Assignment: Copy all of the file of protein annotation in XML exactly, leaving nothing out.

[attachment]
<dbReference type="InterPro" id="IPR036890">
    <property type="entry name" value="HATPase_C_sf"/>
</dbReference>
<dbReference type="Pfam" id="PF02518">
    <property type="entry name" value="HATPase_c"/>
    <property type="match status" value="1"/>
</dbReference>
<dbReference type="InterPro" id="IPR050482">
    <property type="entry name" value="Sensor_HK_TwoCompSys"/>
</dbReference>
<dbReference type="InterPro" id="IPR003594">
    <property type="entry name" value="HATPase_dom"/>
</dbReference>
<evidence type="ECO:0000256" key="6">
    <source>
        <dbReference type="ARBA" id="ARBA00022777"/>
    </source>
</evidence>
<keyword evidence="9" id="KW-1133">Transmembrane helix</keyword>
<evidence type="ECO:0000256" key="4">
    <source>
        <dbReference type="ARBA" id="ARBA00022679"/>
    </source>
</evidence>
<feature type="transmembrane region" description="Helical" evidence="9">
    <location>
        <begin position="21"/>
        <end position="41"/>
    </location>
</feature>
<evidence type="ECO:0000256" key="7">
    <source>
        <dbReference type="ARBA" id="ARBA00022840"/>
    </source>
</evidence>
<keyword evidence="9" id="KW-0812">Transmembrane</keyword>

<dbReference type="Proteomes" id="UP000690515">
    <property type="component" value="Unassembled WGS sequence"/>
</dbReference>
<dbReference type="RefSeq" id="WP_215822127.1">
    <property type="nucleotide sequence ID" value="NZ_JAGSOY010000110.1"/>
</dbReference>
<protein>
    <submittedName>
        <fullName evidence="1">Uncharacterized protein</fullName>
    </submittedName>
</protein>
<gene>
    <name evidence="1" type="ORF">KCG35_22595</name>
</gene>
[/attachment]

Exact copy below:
<dbReference type="InterPro" id="IPR036890">
    <property type="entry name" value="HATPase_C_sf"/>
</dbReference>
<dbReference type="Pfam" id="PF02518">
    <property type="entry name" value="HATPase_c"/>
    <property type="match status" value="1"/>
</dbReference>
<dbReference type="InterPro" id="IPR050482">
    <property type="entry name" value="Sensor_HK_TwoCompSys"/>
</dbReference>
<dbReference type="InterPro" id="IPR003594">
    <property type="entry name" value="HATPase_dom"/>
</dbReference>
<evidence type="ECO:0000256" key="6">
    <source>
        <dbReference type="ARBA" id="ARBA00022777"/>
    </source>
</evidence>
<keyword evidence="9" id="KW-1133">Transmembrane helix</keyword>
<evidence type="ECO:0000256" key="4">
    <source>
        <dbReference type="ARBA" id="ARBA00022679"/>
    </source>
</evidence>
<feature type="transmembrane region" description="Helical" evidence="9">
    <location>
        <begin position="21"/>
        <end position="41"/>
    </location>
</feature>
<evidence type="ECO:0000256" key="7">
    <source>
        <dbReference type="ARBA" id="ARBA00022840"/>
    </source>
</evidence>
<keyword evidence="9" id="KW-0812">Transmembrane</keyword>

<dbReference type="Proteomes" id="UP000690515">
    <property type="component" value="Unassembled WGS sequence"/>
</dbReference>
<dbReference type="RefSeq" id="WP_215822127.1">
    <property type="nucleotide sequence ID" value="NZ_JAGSOY010000110.1"/>
</dbReference>
<protein>
    <submittedName>
        <fullName evidence="1">Uncharacterized protein</fullName>
    </submittedName>
</protein>
<gene>
    <name evidence="1" type="ORF">KCG35_22595</name>
</gene>